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A look at Catholic newsmakers of 2021

December 29, 2021 Catholic News Agency 2
Cardinal Robert Sarah offers Mass in St. Peter’s Basilica for his 50th anniversary of priesthood in 2019. / Credit: Evandro Inetti/CNA.

Washington, D.C. Newsroom, Dec 29, 2021 / 12:00 pm (CNA).

The past year had no shortage of news in the Catholic realm, both in the Vatican and beyond. Read on for a recap of some of the most important – and interesting – figures who made headlines this year. 

President Joe Biden

On Jan. 20, 2021, President Joe Biden (D) was sworn in as the second Catholic president of the United States. Born in Scranton, PA and raised in Delaware, Biden attended Catholic grammar and high school before matriculating at the University of Delaware. 

Since becoming president, Biden has faced criticism from both the left and the right over his various positions, as well as his continued reception of the Eucharist at Mass. As president, Biden eliminated many pro-life policies from the Trump era. He met with Pope Francis in late October, where the two purportedly discussed the Eucharist. 

Cardinal Robert Sarah 

Cardinal Robert Sarah, a native of Guinea, resigned as prefect of the Congregation for Divine Worship and the Discipline of the Sacraments in February 2021. Sarah, who had reached the retirement age of 75 in June 2020, was the most senior African prelate at the Vatican. He had been appointed head of the liturgy department by Pope Francis in November 2014.

Sarah had previously served as the president of the Pontifical Council Cor Unum and as secretary of the Congregation for the Evangelization of Peoples.

“Today, the Pope accepted the resignation of my office as Prefect of the Congregation for Divine Worship after my seventy-fifth birthday. I am in God’s hands. The only rock is Christ. We will meet again very soon in Rome and elsewhere,” said Sarah on Twitter following his resignation. 

Jonathan Goodall and Fr. Michael Nazir-Ali

Each year, many people cross the proverbial Tiber and are received into the Catholic Church. This fall, however, the Tiber Swim Team landed two big-name recruits: two former Church of England bishops. 

Jonathan Goodall, the former Anglican bishop of Ebbsfleet, announced on Sept. 3, the feast of St. Gregory the Great, that he was stepping down from his position and entering into full communion with the Catholic Church. The date was a nice touch, as St. Gregory the Great launched a mission to convert the then-pagan England to Christianity. 

Goodall was formally received into the Church on Sept. 8. He said his decision came after “only after a long period of prayer, which has been among the most testing periods of my life.” He said he was “abidingly grateful to all who have so generously supported Sarah and me in these years, especially the laity and clergy of the See of Ebbsfleet — who have been the focus and joy of my ministry and devotion since becoming bishop in 2013,” and that it was “an immense privilege” to have been bishop.

Not to be outdone, a few weeks later the now-Fr. Michael Nazir-Ali announced that he, too, would be entering into full communion with the Catholic Church. Nazir-Ali, the former Anglican bishop of Rochester, entered into full communion with Rome within the Personal Ordinariate of Our Lady of Walsingham on Sept. 29. He was ordained a deacon on Oct. 28, and then a priest on Oct. 30

Unlike Goodall, who came from a more conservative Anglican background, Nazir-Ali described himself as being part of the “Evangelical” wing of Anglicanism. At one point, he was considered to be a possible future Archbishop of Canterbury, the spiritual leader of the world’s 85 million Anglicans.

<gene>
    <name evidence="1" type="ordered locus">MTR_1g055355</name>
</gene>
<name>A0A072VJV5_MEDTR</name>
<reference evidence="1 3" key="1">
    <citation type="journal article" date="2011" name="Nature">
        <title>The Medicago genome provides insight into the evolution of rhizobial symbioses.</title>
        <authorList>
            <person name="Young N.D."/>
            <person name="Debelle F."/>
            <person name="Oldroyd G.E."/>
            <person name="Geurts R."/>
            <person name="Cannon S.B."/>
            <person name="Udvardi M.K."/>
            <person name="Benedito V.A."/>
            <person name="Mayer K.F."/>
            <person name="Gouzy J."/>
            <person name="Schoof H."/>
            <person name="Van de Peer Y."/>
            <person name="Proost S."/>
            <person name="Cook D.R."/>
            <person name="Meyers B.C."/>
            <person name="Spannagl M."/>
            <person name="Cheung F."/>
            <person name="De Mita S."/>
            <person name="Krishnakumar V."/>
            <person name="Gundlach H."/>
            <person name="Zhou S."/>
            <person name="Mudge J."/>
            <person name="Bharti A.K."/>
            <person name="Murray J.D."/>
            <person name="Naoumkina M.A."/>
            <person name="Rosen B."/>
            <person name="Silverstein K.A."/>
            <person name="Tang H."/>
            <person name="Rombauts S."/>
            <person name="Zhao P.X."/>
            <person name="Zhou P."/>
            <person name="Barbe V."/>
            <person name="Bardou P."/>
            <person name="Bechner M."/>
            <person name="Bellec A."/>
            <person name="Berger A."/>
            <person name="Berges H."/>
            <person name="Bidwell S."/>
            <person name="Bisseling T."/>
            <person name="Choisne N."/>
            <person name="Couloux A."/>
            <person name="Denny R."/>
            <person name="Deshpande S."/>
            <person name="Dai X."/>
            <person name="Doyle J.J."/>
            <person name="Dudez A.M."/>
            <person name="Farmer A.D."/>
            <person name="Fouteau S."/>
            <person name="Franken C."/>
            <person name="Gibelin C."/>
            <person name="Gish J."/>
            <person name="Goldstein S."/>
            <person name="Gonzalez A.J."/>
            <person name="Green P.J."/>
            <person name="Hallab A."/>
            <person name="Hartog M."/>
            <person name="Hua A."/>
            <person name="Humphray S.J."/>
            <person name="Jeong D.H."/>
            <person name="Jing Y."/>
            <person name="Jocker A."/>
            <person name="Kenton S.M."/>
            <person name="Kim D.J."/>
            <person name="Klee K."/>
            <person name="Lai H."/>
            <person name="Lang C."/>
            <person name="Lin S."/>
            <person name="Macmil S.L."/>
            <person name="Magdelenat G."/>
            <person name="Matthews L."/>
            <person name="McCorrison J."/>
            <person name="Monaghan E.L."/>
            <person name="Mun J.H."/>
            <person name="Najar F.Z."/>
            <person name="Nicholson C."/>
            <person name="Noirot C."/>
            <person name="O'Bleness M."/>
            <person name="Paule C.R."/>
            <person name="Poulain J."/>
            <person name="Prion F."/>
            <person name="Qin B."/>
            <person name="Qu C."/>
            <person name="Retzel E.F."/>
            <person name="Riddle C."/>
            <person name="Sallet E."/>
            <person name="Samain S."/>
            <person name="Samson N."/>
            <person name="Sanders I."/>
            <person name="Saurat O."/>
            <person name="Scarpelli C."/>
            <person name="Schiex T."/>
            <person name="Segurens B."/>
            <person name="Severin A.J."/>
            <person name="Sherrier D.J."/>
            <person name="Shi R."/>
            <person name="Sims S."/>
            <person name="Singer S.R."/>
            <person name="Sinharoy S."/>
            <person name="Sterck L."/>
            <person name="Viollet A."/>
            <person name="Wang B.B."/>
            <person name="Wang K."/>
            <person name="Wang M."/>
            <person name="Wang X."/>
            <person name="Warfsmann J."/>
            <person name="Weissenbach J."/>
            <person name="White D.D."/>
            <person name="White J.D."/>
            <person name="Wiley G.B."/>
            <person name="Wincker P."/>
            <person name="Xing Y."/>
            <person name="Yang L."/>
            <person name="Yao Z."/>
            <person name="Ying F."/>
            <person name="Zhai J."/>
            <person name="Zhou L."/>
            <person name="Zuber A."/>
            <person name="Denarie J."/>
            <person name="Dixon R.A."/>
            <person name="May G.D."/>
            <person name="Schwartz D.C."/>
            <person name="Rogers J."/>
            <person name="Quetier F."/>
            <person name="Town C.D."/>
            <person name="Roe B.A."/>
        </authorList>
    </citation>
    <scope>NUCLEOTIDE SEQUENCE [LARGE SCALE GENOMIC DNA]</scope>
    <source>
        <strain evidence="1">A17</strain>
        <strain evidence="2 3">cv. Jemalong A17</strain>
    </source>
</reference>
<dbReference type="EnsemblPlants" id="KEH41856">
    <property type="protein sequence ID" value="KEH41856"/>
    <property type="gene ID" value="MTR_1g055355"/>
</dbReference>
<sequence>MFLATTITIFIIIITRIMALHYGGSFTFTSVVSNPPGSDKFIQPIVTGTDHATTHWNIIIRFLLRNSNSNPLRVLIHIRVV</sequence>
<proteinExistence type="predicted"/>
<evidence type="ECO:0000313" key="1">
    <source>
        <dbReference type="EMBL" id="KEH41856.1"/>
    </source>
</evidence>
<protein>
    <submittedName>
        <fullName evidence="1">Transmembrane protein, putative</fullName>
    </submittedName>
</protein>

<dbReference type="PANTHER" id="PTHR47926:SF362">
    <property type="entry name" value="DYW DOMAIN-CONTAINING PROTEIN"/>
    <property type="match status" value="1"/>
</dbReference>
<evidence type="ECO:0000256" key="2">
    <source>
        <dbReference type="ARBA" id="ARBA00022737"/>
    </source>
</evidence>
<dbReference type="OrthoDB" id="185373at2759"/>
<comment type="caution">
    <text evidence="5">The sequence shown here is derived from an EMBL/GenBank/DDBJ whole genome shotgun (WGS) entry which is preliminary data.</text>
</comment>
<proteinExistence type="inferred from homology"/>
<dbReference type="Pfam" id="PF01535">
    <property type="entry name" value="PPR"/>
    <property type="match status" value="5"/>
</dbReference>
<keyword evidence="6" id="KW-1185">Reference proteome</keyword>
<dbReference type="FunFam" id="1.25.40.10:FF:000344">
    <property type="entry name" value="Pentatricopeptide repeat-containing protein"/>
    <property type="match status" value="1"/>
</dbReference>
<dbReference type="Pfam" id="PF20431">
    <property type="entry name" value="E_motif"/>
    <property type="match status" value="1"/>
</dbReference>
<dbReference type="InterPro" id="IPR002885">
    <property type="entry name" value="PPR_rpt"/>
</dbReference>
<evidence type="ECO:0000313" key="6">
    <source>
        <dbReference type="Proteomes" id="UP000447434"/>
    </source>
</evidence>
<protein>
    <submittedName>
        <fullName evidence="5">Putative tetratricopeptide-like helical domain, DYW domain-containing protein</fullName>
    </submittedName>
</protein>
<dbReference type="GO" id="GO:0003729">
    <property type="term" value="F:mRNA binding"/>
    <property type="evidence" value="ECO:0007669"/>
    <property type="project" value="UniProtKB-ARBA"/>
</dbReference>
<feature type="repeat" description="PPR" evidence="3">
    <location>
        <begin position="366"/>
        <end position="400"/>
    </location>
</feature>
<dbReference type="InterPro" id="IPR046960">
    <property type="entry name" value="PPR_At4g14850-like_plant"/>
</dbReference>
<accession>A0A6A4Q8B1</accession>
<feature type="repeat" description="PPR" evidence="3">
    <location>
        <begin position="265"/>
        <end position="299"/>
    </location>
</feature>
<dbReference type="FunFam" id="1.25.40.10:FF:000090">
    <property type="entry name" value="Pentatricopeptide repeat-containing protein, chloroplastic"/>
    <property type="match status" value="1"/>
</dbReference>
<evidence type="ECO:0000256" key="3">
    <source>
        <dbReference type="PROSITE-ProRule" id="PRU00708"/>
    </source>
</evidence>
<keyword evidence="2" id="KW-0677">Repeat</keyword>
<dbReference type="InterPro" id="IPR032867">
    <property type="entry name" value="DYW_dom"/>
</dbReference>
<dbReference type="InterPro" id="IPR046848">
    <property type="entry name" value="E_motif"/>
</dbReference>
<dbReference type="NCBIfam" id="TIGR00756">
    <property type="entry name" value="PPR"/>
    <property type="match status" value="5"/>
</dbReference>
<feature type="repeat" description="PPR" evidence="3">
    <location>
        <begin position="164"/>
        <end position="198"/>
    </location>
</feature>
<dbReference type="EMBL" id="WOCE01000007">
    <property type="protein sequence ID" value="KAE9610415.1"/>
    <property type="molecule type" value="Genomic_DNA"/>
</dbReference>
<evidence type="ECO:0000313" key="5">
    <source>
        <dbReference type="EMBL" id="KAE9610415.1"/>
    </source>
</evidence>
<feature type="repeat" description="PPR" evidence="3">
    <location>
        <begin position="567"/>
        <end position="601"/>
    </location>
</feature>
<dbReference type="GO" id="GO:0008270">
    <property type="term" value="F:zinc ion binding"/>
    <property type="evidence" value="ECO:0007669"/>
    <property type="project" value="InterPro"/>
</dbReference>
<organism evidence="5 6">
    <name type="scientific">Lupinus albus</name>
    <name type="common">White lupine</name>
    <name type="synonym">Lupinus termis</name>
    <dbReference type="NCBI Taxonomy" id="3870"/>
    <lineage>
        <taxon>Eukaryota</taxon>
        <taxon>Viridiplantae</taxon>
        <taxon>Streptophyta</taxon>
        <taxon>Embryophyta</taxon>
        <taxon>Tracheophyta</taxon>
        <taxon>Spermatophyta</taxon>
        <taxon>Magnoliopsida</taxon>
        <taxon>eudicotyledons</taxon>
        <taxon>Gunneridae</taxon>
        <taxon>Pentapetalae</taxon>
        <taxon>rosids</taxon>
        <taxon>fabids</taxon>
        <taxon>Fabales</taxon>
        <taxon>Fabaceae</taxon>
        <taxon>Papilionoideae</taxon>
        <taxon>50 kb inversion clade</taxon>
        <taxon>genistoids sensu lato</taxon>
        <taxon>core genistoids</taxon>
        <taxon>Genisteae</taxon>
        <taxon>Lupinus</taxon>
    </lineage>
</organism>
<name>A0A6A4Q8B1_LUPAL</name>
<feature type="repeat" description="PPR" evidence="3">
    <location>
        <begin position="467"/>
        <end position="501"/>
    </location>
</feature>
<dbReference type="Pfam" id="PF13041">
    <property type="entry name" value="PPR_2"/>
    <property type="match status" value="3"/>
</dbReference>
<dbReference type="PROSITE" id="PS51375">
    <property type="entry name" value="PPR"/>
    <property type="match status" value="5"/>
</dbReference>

Archbishop Salvatore Cordileone and House Speaker Nancy Pelosi 

Archbishop Salvatore Cordileone of San Francisco is Speaker of the House Nancy Pelosi (D-CA)’s bishop. Cordileone and Pelosi are both Catholic. And that’s about where their similarities end. 

Pelosi, a committed Democrat, lamented that the support of pro-life voters for former President Donald Trump was an issue that “gives me great grief as a Catholic.” Pelosi made the comment on a  Jan. 18 podcast with former senator and presidential candidate Hillary Clinton.

“I think that Donald Trump is president because of the issue of a woman’s right to choose,” said Pelosi, implying that pro-life voters boosted Trump to victory in 2016. She added that these voters “were willing to sell the whole democracy down the river for that one issue.”

Cordileone rebuked Pelosi in a statement issued days later, saying, “No Catholic in good conscience can favor abortion” and that “Our land is soaked with the blood of the innocent, and it must stop,” he said. 

The archbishop also promoted a “Rose and a Rosary for Nancy Pelosi” campaign, which saw more than 16,000 people commit to praying for Pelosi’s change of heart on life issues. 

Archbishop Joseph Naumann 

Archbishop Joseph Naumann of Kansas City in Kansas wrapped up a three-year stint as the head of the USCCB’s pro-life committee in 2021. The outspoken defender of life unleashed on Biden in a Feb. 13 interview with Catholic World Report. 

“The president should stop defining himself as a devout Catholic, and acknowledge that his view on abortion is contrary to Catholic moral teaching. It would be a more honest approach from him to say he disagreed with his Church on this important issue and that he was acting contrary to Church teaching,” said Naumann

“When he says he is a devout Catholic, we bishops have the responsibility to correct him. Although people have given this president power and authority, he cannot define what it is to be a Catholic and what Catholic moral teaching is,” the archbishop added. He further called for the bishops to “correct” the president, “as the president is acting contrary to the Catholic faith.” 

Sr. Lucile Andre Randon

The coronavirus pandemic continued throughout the world in 2021, killing hundreds of thousands of people. One person who beat it, however, was the world’s second-oldest person: a French nun named Sr. Lucile Andre Randon